Thursday 27 October 2016

'Russia carried out mock nuclear strike on Sweden'

Roland Oliphant in Moscow

Published 05/02/2016 | 02:30

Russian President Vladimir Putin. Photo: Reuters
Russian President Vladimir Putin. Photo: Reuters

The Russian airforce conducted a mock nuclear strike against Sweden during war games less than three years ago, Nato has said.

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The 2013 exercise, which saw a contingent of Russian aircraft approach Swedish airspace after crossing the Gulf of Finland, was one of several examples of dummy nuclear attacks against Nato and its allies in recent years, according to a new Nato report.

"As part of its overall military build-up, the pace of Russia's military manoeuvres and drills have reached levels unseen since the height of the Cold War," Jens Stoltenberg, the secretary general of Nato, wrote in his annual report for 2015.

"Over the past three years, Russia has conducted at least 18 large-scale snap exercises, some of which have involved more than 100,000 troops.

"These exercises include simulated nuclear attacks on Nato Allies (eg, ZAPAD [a large-scale Russian military exercise]) and on partners (eg, March 2013 simulated attacks on Sweden)," he added.

Two Tupolev Tu-22M3 strategic bombers escorted by four Sukhoi Su-27 jet fighters crossed the Gulf of Finland and came within 24 miles of Swedish territory off the island of Gotland, 100 miles from Stockholm, on March 29, 2013.

They veered off after apparently completing dummy bombing runs against targets believed to include a military base in southern Sweden and the headquarters of Sweden's signals intelligence agency outside Stockholm.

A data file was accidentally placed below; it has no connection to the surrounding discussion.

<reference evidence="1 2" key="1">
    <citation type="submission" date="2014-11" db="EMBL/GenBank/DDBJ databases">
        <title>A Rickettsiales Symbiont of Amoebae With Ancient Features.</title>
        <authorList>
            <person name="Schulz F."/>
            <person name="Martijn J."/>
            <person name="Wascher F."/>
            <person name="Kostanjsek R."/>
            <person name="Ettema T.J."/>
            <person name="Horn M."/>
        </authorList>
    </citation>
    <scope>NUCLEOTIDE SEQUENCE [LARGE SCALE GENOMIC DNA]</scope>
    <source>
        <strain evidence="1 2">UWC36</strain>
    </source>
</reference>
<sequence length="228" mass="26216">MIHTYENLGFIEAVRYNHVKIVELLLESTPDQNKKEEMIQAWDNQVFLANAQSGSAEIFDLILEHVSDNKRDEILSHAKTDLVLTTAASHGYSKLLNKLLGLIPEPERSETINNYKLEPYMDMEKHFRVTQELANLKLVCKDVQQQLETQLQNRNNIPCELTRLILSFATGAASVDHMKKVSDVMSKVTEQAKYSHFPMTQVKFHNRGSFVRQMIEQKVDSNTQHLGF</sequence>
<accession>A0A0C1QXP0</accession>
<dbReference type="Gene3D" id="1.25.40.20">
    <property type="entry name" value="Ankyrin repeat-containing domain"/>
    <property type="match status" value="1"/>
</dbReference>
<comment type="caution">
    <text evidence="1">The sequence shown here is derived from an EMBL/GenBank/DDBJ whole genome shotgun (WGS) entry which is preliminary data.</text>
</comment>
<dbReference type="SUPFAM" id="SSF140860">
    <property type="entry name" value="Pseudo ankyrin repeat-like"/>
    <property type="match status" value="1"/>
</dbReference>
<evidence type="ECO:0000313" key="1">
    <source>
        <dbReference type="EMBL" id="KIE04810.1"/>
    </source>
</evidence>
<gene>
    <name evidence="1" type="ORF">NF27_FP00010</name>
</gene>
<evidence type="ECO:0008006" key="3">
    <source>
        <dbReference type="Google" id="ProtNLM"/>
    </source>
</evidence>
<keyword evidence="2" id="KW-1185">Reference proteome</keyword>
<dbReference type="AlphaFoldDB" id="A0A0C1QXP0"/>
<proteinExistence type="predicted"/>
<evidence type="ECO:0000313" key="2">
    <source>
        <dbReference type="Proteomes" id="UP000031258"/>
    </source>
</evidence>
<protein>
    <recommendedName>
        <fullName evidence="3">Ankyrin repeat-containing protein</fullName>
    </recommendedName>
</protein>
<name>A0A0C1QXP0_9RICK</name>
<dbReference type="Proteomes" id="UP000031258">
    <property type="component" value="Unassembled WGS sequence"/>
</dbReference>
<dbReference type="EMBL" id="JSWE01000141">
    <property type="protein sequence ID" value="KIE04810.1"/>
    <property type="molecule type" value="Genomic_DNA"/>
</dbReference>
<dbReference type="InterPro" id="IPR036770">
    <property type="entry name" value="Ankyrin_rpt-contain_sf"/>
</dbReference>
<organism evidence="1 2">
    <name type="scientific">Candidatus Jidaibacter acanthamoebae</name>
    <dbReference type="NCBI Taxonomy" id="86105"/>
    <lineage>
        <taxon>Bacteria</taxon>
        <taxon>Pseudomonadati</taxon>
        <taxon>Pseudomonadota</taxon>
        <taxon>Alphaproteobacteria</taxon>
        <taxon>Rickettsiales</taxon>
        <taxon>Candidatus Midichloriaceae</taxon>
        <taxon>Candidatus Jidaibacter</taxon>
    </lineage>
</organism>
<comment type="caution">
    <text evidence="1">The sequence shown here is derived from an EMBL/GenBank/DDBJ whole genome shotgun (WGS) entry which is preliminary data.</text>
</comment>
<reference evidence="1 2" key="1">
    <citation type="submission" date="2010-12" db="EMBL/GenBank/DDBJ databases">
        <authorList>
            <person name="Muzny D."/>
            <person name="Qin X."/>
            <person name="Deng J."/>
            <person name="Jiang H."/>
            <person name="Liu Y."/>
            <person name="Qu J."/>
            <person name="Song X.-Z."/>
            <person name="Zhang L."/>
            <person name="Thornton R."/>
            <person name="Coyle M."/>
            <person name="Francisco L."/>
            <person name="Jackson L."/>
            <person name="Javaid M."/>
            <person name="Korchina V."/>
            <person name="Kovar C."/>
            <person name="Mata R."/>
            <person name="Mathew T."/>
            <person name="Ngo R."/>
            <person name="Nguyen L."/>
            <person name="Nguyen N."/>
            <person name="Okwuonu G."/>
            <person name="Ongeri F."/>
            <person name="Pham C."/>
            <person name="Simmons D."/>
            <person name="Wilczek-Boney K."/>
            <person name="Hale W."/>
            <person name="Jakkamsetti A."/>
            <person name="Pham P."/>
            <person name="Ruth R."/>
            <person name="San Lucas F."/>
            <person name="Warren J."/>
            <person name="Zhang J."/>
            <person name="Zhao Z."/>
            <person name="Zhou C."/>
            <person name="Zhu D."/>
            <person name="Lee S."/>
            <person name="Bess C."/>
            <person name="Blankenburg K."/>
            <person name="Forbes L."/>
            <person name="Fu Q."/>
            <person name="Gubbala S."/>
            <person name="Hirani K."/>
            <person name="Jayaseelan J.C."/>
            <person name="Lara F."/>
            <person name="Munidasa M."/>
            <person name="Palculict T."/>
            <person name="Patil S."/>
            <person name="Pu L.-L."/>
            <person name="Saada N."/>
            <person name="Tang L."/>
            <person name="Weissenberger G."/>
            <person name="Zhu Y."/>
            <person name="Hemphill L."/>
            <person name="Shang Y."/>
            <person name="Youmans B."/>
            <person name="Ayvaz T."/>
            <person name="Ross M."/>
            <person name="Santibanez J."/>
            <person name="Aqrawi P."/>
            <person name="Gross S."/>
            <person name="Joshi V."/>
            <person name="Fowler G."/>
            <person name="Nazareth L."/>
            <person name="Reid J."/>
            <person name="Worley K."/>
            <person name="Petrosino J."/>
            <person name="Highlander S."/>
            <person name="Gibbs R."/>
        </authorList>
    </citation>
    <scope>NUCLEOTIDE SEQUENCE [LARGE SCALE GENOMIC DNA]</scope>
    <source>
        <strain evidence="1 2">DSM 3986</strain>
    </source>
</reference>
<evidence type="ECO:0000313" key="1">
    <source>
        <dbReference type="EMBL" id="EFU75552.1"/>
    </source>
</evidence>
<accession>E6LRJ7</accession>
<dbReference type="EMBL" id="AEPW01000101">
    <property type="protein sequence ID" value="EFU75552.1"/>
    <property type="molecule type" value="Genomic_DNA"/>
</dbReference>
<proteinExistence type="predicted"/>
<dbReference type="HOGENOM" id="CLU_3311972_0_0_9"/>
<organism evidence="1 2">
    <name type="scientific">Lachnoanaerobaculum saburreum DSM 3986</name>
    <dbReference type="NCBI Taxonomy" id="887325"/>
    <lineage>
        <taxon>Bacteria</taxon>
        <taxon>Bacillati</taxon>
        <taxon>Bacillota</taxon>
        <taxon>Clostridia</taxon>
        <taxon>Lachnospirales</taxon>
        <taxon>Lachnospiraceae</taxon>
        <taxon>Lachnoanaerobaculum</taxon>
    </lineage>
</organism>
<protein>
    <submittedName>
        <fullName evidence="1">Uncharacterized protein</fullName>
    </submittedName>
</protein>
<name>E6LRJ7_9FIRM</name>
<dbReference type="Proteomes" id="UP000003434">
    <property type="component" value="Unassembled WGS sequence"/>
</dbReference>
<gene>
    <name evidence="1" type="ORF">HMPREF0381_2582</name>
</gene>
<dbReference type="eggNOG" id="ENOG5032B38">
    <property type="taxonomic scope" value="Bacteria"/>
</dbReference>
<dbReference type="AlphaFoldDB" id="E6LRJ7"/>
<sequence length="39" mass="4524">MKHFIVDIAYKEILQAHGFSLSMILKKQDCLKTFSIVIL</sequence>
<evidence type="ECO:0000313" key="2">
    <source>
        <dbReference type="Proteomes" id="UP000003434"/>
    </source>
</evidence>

The incident caused controversy in Sweden at the time because the Swedish military was caught unprepared and had to rely on Danish airforce jets, operating as part of a Nato's Baltic air policing mission, to respond.

Nato declined to comment further on the incident, saying it had "nothing to add" to the statement in the report.

Neither President Vladimir Putin nor Russia's ministry of defence have not publicly responded to the claims, but one retired general said that the report was "nonsense designed to stir up hysteria about the Baltic states".

"This statement about a supposed nuclear strike on Sweden is nothing more than a provocation," said Evgenny Buzhinsky, a former general in Moscow.

Russia's annexation of Crimea in 2014 and subsequent involvement in the war in eastern Ukraine have raised military tensions in Europe to Cold War levels.

British defence officials have expressed mounting concern at an increase in the number of Russian military flights probing Nato airspace, including around the British Isles.

"We haven't had to worry about this for 25 years. While I wish it were otherwise, now we do," Ash Carter, US defence secretary said.

(© Daily Telegraph London)

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